There are two types of erection:
As the nerves that control the reflex erection are located at thebase of yourspine, yourability to achieve this type of erection will usually be retained, even if your paralysis issevere.
However, the nerves that control a psychogenic erection are located much higher upthe spine, so men with high-level partial paralysis and almost any type of complete paralysis are unlikely to be able to have a psychogenic erection.
If you areonly able to have a reflex erection, it will still be possible for you to have sex, although you may find it difficultto maintain an erection for a prolonged period of time. This is known as erectile dysfunction.
Treatment options for erectile dysfunction include medication, such as sildenafil (Viagra), which increases the blood flow to your penis, and penis pumps, which create a vacuum and cause blood to flow to your penis.
Thesperm can thenbe usedinfertility treatment, such as intrauterine insemination (where a sample of sperm is implanted into a woman's womb through a tube).
A widely used technique is known as penile vibratory stimulation, wherea specially designed vibrator is placed against the underside of the penis.
The vibratorstimulates the nerve endings of the penis, triggering ejaculation. The process usually takes about 10 to 30 minutes to complete.
As it is important to store the sperm sample as quickly as possible,penile vibratory stimulationis usually carried out ina private roomat a fertility clinic.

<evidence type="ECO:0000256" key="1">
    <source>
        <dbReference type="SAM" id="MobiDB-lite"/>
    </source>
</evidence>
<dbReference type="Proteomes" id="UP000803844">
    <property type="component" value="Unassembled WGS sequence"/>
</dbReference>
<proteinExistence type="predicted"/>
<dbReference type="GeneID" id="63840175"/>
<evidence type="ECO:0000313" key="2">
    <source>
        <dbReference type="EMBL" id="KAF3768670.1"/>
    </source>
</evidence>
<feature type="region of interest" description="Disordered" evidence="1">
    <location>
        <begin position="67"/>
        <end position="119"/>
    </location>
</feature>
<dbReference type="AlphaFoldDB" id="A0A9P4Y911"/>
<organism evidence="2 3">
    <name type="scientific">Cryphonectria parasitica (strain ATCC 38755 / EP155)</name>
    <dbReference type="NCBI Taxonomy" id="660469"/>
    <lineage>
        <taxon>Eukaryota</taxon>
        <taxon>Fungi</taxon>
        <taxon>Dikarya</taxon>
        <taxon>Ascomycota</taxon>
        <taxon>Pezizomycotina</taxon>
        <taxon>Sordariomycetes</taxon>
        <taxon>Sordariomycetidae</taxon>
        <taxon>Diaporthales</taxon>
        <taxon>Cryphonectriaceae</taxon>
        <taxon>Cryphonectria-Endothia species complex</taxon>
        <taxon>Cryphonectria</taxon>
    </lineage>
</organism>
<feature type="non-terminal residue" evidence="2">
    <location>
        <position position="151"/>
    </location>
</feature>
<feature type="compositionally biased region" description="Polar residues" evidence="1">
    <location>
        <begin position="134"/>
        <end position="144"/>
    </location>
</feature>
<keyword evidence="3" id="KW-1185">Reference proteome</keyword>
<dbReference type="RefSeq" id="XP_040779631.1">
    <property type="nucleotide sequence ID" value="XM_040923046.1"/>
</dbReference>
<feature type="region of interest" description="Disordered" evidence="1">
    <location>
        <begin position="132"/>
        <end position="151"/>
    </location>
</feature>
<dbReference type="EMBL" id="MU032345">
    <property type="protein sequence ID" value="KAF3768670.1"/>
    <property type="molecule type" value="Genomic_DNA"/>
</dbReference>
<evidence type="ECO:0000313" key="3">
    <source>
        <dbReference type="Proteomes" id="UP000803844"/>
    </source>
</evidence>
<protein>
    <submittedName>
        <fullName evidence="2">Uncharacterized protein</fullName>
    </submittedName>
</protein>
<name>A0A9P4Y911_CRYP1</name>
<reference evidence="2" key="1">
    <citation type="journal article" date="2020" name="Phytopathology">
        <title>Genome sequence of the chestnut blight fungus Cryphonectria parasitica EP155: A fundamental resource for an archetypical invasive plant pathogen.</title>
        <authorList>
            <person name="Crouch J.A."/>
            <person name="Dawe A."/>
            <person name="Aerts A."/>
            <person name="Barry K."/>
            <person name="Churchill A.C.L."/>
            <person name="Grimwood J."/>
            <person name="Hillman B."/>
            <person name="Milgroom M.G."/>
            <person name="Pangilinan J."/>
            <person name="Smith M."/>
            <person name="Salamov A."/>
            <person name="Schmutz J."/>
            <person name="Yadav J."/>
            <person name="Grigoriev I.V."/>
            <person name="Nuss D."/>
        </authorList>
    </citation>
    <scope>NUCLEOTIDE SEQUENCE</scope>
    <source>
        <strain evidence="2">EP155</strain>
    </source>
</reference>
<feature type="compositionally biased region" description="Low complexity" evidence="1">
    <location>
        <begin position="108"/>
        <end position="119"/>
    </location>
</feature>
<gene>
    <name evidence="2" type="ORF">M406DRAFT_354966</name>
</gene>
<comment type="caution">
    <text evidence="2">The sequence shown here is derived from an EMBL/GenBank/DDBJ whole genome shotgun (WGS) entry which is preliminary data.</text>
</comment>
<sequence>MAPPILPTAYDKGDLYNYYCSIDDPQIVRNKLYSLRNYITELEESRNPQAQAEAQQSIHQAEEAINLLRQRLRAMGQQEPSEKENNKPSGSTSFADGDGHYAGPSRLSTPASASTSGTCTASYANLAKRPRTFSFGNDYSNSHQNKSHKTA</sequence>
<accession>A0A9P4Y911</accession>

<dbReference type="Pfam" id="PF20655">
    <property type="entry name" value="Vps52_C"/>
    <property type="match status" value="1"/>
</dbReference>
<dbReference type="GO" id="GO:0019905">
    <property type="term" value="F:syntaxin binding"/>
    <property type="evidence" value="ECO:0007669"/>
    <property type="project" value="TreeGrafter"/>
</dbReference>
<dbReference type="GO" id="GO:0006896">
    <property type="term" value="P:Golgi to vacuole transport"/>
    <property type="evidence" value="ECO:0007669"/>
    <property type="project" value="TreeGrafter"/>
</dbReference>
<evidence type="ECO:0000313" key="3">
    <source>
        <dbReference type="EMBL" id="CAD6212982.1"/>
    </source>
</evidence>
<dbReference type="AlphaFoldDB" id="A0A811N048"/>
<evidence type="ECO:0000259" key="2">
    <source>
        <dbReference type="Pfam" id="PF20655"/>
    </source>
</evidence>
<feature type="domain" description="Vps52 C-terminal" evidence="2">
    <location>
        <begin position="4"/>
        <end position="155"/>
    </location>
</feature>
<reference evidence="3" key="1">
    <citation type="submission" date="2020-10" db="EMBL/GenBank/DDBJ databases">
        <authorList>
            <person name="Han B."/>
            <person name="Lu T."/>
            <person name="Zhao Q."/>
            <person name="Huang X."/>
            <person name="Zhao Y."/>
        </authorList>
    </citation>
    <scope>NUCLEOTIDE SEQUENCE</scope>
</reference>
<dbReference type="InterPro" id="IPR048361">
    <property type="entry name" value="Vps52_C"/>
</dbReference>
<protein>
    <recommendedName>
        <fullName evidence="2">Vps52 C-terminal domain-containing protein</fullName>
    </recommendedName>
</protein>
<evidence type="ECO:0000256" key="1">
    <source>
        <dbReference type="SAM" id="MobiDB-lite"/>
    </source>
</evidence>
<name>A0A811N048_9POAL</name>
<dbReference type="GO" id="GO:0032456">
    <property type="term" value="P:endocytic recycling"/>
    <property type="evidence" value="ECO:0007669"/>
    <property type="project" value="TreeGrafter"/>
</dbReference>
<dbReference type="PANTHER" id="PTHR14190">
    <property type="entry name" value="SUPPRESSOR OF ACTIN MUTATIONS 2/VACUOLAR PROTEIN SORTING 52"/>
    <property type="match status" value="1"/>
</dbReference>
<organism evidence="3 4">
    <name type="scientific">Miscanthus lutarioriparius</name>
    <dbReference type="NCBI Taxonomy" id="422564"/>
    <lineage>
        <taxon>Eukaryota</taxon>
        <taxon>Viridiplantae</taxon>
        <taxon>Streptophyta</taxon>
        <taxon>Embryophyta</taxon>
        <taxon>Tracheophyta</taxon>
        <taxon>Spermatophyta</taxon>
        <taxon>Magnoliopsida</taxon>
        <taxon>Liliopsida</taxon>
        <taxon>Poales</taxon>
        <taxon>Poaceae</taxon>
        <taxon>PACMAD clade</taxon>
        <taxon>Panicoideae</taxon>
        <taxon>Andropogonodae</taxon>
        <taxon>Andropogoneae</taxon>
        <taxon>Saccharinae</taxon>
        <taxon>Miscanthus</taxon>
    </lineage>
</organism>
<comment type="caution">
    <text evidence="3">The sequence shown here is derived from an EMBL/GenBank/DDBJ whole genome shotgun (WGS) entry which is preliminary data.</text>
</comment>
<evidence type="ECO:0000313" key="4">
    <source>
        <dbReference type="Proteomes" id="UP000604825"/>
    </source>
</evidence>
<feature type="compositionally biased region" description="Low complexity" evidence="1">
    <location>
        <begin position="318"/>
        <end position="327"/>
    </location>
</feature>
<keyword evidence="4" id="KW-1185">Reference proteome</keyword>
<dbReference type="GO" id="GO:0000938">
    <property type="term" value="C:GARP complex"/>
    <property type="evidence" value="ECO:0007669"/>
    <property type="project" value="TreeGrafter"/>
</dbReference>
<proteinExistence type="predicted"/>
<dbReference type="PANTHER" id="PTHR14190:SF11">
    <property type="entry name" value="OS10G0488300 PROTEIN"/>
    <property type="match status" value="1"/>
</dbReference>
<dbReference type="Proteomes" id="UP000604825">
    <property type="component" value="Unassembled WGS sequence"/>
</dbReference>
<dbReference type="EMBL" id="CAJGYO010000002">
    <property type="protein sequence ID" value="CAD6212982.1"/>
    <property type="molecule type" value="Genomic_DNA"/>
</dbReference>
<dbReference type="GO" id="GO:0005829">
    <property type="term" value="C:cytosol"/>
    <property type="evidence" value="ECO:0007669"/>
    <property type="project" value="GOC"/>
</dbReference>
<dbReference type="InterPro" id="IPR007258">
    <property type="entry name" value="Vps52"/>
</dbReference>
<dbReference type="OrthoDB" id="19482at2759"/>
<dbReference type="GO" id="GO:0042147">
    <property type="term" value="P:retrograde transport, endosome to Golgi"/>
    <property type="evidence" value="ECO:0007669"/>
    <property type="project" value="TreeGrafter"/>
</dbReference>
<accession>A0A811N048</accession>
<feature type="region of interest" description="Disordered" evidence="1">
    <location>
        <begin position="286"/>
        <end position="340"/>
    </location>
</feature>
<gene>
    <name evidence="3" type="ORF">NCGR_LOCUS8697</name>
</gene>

Ifthisis unsuccessful, an alternative technique known as rectal probe electroejaculationcan be used. Again,this is usually carried outat a fertility clinic.
During the procedure, an electric probe is inserted into the rectum (back passage). The probe delivers a small electrical pulse to the rectum, which stimulates the nerves and triggers an ejaculation. The sperm can then be collected.
In women with paralysis, physical libido (sex drive) and fertility are usually unaffected.
Many women may experience a reduction in their sex drive because ofconcerns about their body image or having to use a bladder or bowel control system.
You will probably find your vagina no longer becomes lubricated when you are sexually aroused. This is because nerves located higher up the spine trigger the process of lubrication.
You can compensate for this by using an artificial water-based lubricant, such as KY jelly. Do not use petroleum jelly (Vaseline) as it will irritate your vagina.
There is usually no reason why a woman who isparalysed and pregnantcannot have a vaginal delivery during childbirth.
Pregnant woman with a spinal cord injury atT6 or higher have an increased risk of developing autonomic dysreflexia, so it is important to beaware of the symptoms and, if you experience them, that you inform your GP or midwife immediately.
Paralysis occurs when a person loses the ability to move one or more muscles of the body. It may be associated with loss of feeling and other bodily functions.
Paralysis can be classified in a number of different ways. For example, it can be localised, affecting a particular part of the body, or generalised, affecting a wider area.
The four most common causes of paralysis are stroke, head injury, spinal cord injury and multiple sclerosis.
Diagnosing paralysis is not usually necessary if the cause is obvious for example, if paralysis has occurred after a stroke.
There is currently no cure for paralysis. Treatment focuses on helping you adapt to life with paralysis by making you as independent as possible.
A person with paralysis can develop a number of complications, including autonomic dysreflexia, sexual problems and depression.